Trigger warning: Murder, rape, killings, assault
Violence, in whatever form, is never acceptable. Beyond the serious consequences it inflicts upon those directly affected, the culture of fear and insecurity arising from violent incidents also impacts communities and further highlights the role of government in protecting the rights of all, including the rights to life, liberty, and security.
As the country’s independent national human rights institution, the Commission on Human Rights (CHR) expresses grave alarm over the string of incidences of violence among civilians, especially concerning vulnerable sectors. We specifically note four separate cases reported only this 9 to 13 March 2023 targeting women and children.
The first case involves a 67-year-old woman who was found dead in an isolated area in Norzagaray, Bulacan. Preliminary police investigation and medical autopsy reveal that the victim was beaten on the head allegedly by her own son and was then stuffed inside a box. The National Bureau of Investigation also adds that the victim’s grandson, aged six, was a witness to the gruesome murder.
Another brutal killing concerns 22-year old victim Kimberly Achas and her live-in partner Elson Jamisola. A CCTV video circulating online shows the male perpetrator beating and stabbing the victim to death. According to law enforcement authorities, Jamisola attempted to flee but was immediately arrested and is now facing parricide charges.
The Commission also deplores the alleged rape of a 13-year old student by her own grandfather. News reports say that the victim disclosed to her teacher the alleged sexual assault, which began since she was nine years old.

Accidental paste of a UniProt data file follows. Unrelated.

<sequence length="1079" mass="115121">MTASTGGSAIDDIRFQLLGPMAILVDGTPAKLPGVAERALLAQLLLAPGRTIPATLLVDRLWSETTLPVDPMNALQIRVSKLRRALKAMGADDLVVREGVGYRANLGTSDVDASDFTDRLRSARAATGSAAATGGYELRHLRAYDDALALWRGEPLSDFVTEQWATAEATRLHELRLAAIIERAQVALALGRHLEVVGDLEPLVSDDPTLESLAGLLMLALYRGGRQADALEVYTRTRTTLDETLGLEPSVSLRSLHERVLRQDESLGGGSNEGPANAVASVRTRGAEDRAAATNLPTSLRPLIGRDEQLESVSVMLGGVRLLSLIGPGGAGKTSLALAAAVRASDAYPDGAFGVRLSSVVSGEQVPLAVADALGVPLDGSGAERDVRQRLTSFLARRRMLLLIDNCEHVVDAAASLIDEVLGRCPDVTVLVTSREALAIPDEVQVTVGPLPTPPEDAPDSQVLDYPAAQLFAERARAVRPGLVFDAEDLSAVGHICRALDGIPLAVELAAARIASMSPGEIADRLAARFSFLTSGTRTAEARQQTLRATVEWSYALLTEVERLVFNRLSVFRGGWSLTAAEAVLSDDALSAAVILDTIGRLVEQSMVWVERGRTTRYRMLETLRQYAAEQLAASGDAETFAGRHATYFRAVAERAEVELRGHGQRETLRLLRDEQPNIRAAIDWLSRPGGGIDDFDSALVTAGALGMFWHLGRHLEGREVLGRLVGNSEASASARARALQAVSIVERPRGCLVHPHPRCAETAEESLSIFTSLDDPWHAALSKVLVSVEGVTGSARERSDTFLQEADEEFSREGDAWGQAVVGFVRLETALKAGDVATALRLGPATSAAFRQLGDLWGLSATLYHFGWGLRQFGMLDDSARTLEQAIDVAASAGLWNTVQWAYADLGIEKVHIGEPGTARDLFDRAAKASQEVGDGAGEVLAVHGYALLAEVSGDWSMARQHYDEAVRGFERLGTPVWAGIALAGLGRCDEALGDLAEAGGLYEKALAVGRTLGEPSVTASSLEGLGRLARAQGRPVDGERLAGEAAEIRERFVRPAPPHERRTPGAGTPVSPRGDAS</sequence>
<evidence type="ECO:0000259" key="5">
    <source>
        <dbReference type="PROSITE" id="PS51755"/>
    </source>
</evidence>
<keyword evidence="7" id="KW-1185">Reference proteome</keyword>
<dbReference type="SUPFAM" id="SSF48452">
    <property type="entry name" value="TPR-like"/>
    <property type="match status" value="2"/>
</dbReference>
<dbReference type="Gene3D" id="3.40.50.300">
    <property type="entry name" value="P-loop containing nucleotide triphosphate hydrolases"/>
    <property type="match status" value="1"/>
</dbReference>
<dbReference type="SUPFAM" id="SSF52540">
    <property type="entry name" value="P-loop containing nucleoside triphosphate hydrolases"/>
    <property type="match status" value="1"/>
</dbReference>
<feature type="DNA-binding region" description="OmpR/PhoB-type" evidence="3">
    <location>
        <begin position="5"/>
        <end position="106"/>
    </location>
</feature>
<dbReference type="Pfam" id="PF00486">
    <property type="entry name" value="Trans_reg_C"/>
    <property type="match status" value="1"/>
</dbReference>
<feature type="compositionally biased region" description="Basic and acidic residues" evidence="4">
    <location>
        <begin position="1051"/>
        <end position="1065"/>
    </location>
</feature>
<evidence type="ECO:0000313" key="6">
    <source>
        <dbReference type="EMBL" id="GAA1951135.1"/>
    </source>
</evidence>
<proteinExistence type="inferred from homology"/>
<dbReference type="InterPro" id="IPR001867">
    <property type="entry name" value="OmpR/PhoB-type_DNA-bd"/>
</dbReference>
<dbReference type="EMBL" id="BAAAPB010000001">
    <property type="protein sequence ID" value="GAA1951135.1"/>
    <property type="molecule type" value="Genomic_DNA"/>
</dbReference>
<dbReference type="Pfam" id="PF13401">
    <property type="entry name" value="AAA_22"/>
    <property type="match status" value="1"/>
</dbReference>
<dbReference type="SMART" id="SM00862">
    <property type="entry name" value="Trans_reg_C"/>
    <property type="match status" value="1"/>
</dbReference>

Finally, CHR denounces the killing of four siblings, aged six to 14, in Trece Martires, Cavite. Provincial police say that the siblings were allegedly stabbed to death by their stepfather before eventually committing suicide and leaving behind a message written in his own blood. Authorities state that the children’s mother works overseas and cites jealousy as a possible motive for the crime.
As the country’s Gender Ombud, CHR strongly condemns these violent acts and stands with the victims’ families in their calls for swift justice and redress. Parallel to police probes, CHR is already conducting its independent motu proprio investigations on the aforementioned cases.
In consonance also with our mandate as watchdog and monitor of the government with respect to human rights and its obligations, the Commission urges leaders to condemn to the highest degree the gravity and frequency of these abhorrent incidents. We must vehemently reject the normalisation of violence against women and work towards building a nation where violence is not the norm, but an exception that is swiftly and effectively dealt with.
We remind the government that, as a signatory to the United Nations (UN) Convention on the Elimination of All Forms of Discrimination Against Women and the UN Convention on the Rights of the Child, the Philippine government must uphold women and children’s rights through urgent action. There are also a number of domestic laws that protect women and children, such as the 1987 Constitution, the Anti-Violence Against Women and their Children Act, and Anti-Rape Act act among others, that must be throughly implemented for the protection of these vulnerable sectors.
The Commission underscores that the government must take proactive measures to address the root causes of violence such as poverty, inequality, and social exclusion, alongside ensuring justice for all victims of human rights abuse and violations and effective support to victims and survivors, as a crucial component of fulfilling its human rights obligations.###
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